As a YA author and a middle school teacher, I read a lot of YA. But even if I wasn’t either, I still would. Stories about adolescence and coming of age interest me. They always have. The line between what is considered YA and what is not gets fuzzier every day -especially with new categories like NA joining the party.
Now that Labor Day is past and we’re officially in the heady waters of a new school year, I thought I’d take a minute to talk about three books I read this summer. All three featured young adult characters, though only one is officially categorized as YA.
The first of the three was FATHER OF THE RAIN by Lily King. In the first third of this book the main character is 12-13 years old and if the book kept her there it might even qualify for a YA label. But soon we speed up to her future as an adult in her mid-twenties and the bulk of the book is told from there. Even without this, there is something dark and gritty that would prevent me from ever labeling this book as YA even though it is a coming of age story. Perhaps it’s that the coming of age doesn’t really take place until the character is in her twenties. Or perhaps it’s that the main character is unprotected and just barely shielded from her alcoholic and sexually explicit father by her own naivete. Regardless the book is tense and emotionally engrossing from beginning to end.
The second book I wanted to mention was BONE GAP by Laura Ruby. This YA novel featured incredible writing and original small town characters and layered on magical realist touches a la Garcia Marquez or Isabel Allende. Magical realism is hard to do well and rarely done in YA -it’s all usually fantasy or realistic contemporary, but rarely are the two combined, and skillfully! Underneath the wonderful layers of disappearing girls, magical horseback rides and faces that can’t be seen is a story of self-acceptance and first love, both archetypal YA themes.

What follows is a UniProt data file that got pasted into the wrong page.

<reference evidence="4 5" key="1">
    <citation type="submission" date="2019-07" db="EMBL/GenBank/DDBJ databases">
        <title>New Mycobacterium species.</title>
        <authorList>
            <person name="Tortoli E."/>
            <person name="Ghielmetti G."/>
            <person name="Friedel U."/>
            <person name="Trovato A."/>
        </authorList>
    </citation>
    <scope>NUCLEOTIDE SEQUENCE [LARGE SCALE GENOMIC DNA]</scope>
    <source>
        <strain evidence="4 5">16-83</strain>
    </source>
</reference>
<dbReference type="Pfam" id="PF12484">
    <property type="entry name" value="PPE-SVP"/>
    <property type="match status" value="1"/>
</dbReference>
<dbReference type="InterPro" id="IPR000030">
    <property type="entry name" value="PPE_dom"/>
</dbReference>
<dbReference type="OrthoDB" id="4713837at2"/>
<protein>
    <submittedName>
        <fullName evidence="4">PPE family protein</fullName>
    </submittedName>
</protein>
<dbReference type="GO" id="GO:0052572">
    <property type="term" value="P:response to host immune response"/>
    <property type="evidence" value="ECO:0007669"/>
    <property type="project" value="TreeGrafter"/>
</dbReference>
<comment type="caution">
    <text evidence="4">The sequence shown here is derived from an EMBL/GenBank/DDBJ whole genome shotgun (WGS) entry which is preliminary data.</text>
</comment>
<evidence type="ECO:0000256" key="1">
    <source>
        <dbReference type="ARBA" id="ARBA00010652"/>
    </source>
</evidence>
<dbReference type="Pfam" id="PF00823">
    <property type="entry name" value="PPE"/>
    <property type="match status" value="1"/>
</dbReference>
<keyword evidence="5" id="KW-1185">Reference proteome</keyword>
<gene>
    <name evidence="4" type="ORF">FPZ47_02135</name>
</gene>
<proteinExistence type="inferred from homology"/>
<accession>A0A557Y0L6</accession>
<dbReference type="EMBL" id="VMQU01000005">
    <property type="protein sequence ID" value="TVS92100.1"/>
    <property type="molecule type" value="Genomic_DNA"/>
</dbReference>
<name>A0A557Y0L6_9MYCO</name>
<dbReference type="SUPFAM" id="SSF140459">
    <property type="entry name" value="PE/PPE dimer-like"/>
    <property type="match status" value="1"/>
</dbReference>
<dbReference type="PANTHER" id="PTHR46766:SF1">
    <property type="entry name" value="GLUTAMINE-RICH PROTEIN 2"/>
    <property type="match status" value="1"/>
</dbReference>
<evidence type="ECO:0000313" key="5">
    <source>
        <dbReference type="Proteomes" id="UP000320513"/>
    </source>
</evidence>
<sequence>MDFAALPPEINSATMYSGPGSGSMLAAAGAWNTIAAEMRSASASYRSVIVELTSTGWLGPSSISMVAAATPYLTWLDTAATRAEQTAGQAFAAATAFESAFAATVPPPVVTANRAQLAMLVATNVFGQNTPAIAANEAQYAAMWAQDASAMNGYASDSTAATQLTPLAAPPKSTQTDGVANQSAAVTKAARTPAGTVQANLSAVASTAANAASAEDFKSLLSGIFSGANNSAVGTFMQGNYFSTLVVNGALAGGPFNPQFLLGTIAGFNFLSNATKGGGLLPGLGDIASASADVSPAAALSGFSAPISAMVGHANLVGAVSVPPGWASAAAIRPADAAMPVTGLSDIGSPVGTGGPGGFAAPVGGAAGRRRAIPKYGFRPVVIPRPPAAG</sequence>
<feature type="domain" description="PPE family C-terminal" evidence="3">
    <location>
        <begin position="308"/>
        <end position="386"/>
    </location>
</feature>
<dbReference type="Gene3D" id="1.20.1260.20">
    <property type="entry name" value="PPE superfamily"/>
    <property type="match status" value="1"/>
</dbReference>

Lastly, I read the much lauded ALL THE LIGHT WE CANNOT SEE by Anthony Doerr. Okay, this one is a Pulitzer prize winner as well as being endorsed by yours truly! So what I would mention here is that the two main characters, who’s lives we follow through World War II are both little more than adolescents for the entirety of the book. But no one would every categorize this book as YA. Perhaps because its characters are not engaged in the typical tropes or plot lines of adolescence? I think if YA is to survive and thrive as a true genre it can’t define itself by what it is not. As in, it’s not deep or thematic. Or it’s not complex as this book certainly is. These are neither true nor useful in reading or defining YA.
So read anything good this summer? YA or otherwise?